spaceSpace and PhysicsspaceAstronomy

For The First Time In 24 Years, NASA Lost Contact With The ISS

Houston, you have a problem. Or at least you did.


Stephen Luntz

Stephen has a science degree with a major in physics, an arts degree with majors in English Literature and History and Philosophy of Science and a Graduate Diploma in Science Communication.

Freelance Writer

For twenty minutes communication was lost with the ISS, and for another 70 NASA needed Russia to pass on its messages.

For twenty minutes communication was lost with the ISS, and for another 70 NASA needed Russia to pass on its messages.

Image Credit: NASA

A power failure at NASA’s Johnson Space Center in Houston led to a loss of communication with the International Space Station (ISS) yesterday. The space agency had to use Russian communication systems to tell the astronauts what had happened, indicating the need for other redundancies if the ISS becomes a little less international, as has been announced.

It was said that Michael Collins was the most isolated person in human history as the Moon blocked his communication channels with Earth while Armstrong and Aldrin made their famous walk. The experience was repeated for each subsequent Apollo mission, 13 excepted. The astronauts on the ISS didn’t reach quite that level of disconnection before communication was restored – not only did the full radio silence last for only twenty minutes, rather than repeated rounds of 48 minutes, but the seven astronauts aboard had each other.


Nevertheless, the experience reminds us that even in low Earth orbit, half a day’s drive from the people you are flying over if cars could go straight up, it’s possible to lose touch with the rest of humanity. Millions of people would have seen the ISS passing overhead during this period, but the only ones who could send a message are those who planned to sever their connection to the station next year,  although the timing is now unclear.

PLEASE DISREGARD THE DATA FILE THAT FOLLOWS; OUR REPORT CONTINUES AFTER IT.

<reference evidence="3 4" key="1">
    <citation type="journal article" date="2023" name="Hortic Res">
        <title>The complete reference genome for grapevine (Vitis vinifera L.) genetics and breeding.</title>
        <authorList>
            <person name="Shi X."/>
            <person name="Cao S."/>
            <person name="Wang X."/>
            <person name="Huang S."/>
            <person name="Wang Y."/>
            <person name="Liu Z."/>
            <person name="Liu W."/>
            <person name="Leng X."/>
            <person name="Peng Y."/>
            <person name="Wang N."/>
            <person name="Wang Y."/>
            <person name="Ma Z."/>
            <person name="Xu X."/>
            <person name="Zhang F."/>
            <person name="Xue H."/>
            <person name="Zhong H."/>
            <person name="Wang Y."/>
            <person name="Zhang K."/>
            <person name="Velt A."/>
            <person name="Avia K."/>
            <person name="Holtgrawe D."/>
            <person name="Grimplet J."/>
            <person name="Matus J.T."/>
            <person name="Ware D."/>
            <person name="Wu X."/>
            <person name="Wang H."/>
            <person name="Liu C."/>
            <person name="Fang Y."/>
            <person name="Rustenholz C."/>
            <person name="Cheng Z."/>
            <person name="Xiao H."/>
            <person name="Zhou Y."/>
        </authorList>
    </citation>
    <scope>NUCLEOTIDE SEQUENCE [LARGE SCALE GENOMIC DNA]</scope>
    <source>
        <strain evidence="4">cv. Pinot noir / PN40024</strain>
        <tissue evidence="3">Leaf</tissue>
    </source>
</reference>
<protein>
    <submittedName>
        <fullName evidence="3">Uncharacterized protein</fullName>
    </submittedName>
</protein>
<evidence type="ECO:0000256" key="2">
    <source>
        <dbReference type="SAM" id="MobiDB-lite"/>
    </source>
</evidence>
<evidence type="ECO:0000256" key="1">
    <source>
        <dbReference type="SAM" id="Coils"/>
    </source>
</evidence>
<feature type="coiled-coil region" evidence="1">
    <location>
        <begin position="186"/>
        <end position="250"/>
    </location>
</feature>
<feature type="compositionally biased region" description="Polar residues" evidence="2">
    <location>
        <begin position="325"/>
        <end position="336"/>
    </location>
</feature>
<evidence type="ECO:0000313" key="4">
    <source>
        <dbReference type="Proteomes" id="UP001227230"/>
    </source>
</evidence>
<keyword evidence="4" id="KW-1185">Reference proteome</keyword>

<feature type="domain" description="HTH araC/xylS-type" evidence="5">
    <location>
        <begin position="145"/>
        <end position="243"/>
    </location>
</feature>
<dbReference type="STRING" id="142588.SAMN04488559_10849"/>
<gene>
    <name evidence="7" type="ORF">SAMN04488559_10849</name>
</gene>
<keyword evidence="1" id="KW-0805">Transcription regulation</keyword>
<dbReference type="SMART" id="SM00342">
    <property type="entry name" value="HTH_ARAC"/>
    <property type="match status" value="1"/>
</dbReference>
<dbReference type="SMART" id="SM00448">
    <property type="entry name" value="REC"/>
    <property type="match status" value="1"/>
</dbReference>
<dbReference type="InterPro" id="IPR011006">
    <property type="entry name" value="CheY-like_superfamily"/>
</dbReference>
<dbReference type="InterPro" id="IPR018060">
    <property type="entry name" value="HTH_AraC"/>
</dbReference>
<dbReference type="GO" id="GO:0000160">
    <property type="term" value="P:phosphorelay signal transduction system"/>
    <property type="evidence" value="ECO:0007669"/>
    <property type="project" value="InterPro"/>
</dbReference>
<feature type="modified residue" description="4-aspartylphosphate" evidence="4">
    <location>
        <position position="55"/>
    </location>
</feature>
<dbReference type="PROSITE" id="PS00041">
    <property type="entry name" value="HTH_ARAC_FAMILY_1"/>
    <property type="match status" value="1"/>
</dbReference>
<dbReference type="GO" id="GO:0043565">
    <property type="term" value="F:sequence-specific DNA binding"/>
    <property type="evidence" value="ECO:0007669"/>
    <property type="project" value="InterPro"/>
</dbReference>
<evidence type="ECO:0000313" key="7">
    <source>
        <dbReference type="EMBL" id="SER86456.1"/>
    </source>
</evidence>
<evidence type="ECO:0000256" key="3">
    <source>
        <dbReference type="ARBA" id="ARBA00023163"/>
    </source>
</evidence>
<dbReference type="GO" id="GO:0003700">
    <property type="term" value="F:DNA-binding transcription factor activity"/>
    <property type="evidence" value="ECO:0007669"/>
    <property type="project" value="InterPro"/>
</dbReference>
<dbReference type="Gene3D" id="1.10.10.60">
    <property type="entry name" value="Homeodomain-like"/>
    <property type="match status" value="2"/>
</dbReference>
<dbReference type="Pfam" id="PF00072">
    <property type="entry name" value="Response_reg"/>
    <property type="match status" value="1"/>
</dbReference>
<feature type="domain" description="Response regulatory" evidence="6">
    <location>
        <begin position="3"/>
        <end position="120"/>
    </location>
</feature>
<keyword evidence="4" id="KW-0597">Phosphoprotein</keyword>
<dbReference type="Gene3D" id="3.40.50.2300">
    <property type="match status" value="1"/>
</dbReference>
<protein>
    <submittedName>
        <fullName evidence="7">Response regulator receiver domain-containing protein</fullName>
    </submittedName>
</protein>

NASA is adamant the interruption posed no danger to the station or its crew. The Guardian quotes ISS program Manger Joel Montalbano as saying; “It wasn’t an issue on board. That was purely a ground problem. At no time was the crew or the vehicle in any danger.”

Direct communication between Houston and the station was restored within 90 minutes using backup systems.

In one sense it’s surprising something like this hasn’t happened previously in the time since the station launched in 1998. After all, Houston has faced some extreme weather events in that time, and systems have continued to operate. 


Reflecting the value NASA places on its astronauts’ lives, an entire backup control center has been constructed outside Houston, but it was not activated this time.

“We’ll better understand what happened and then take lessons learned and move forward,” Montalbano said

NASA certainly doesn’t want to make a big thing of the event. The ISS’s social media accounts don’t mention it, nor does the main @NASA account. Only the last paragraph of the daily update on the ISS blog refers to it, adding; “It is expected that by the end of the day the issue will be resolved and the system will be back into a normal configuration.”


spaceSpace and PhysicsspaceAstronomy
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